The design world's attention was focused on Pforzheim last weekend, where the transportation design students exhibited last semester's renderings and models including two master thesis and seven bachelor thesis projects. Competing for the attention of the visitors were a historic Lancia Stratos rally car, and the Hyundai HED-7 concept.
Hyundai, in fact, played an unusually prominent role this year: The brand's European design center sponsored an interior and an exterior project. Visitors this year included Audi's Achim Badstübner, Mercedes designer Mark Fetherston, Thomas Bürkle of Hyundai and Porsche's Matthias Kulla. Harald Leschke, who teaches transportation design in Sofia, Romania, also couldn't resist taking a peek at the work of Pforzheim's latest crop of design talent.
While we focus on the graduating Thesis students (both Bachelors and Masters), we have produced galleries of each displaying year group in order to showcase the up-and-coming talent, given the high standard and impressive projects on display:
BA Semester 3 >>
BA Semester 4 >>
BA Semester 6 >>
BA Thesis >>
MA Semester 1 >>
MA Semester 2 >>
MA Thesis >>
Master Thesis projects
A Classic SL
This project is Allen's idea of a Mercedes-Benz SL replacement, with a slightly increased wheelbase. "A Mercedes should not be characterised by angular lines, but the shape should be derived from movement," he says. The front end of the sports car is classic and very clean, with a subtle crease in the front hood to break up the volume. The brand logo on the flanks is touch-sensitive and triggers the large gullwing doors. No metal parts appear on the roof, but a long, vertical element creates a split-window effect at the rear. The spiderweb-like cords behind the headrests are there for aesthetic purposes, just like the wheel design, which is derived from a minimal surface discovered by the mathematician Celso Costa.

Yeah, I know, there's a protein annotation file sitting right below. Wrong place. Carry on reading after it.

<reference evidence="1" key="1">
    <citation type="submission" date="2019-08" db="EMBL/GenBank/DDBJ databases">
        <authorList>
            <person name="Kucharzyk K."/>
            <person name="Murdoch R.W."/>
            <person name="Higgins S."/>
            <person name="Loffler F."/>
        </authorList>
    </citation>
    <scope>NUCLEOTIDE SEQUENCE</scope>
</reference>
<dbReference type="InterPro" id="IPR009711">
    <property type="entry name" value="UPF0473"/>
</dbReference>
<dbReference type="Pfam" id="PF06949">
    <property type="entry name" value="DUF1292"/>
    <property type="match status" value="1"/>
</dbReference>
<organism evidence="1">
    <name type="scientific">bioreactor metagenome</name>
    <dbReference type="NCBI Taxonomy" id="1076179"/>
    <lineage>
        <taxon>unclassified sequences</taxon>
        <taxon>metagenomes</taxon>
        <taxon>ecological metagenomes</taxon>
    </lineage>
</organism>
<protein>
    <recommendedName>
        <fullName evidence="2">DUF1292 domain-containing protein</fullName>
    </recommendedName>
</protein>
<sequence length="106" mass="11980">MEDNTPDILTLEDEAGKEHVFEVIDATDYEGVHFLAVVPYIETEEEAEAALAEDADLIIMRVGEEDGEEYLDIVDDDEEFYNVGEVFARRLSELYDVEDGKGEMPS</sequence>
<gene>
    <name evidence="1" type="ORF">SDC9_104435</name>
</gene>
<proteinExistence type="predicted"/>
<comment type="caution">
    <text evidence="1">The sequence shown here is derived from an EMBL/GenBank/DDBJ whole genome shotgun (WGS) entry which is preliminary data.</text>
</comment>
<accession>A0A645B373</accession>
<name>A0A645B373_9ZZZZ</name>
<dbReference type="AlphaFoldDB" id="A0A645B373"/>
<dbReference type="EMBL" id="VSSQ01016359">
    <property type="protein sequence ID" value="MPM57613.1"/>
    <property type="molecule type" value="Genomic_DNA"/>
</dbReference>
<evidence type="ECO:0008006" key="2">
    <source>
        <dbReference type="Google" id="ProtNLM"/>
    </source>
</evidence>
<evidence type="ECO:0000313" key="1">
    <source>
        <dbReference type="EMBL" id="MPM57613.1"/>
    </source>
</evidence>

Matthew David Baggley
Traveling on Cloud Nine
"Floating on air" is Matthew David Baggley's proposal to enhance the experience of being driven in a Rolls-Royce. Employing a hydrofoil concept, Baggley came up with a pressurized air system that lifts the cabin completely off the road. Two gas turbines at the front provide thrust to raise the cabin and as speed increases, so does the aerodynamic lift. The concept is electrically powered and so doesn't need a conventional hood. The wheel hub motors are visible through transparent covers. The front grille is a modern interpretation of the classic Rolls-Royce design while the "Spirit of Ecstasy" figurine is positioned at a particularly aggressive angle.
Jon Westerberg aimed to create an authentic vehicle for today and the coming future, combining both the emotion of driving, people's values and needs as well as being conscious of the natural world. He went about developing a 2+2 seats vehicle exterior, with a two-layer design solution. The clear-skinned outer layer, emphasizing low friction and purely functional aesthetic features, carries a perceived aerodynamic character, while the second inner layer will be the protective structure, visible through the first layer. This conveys an open protected appearance.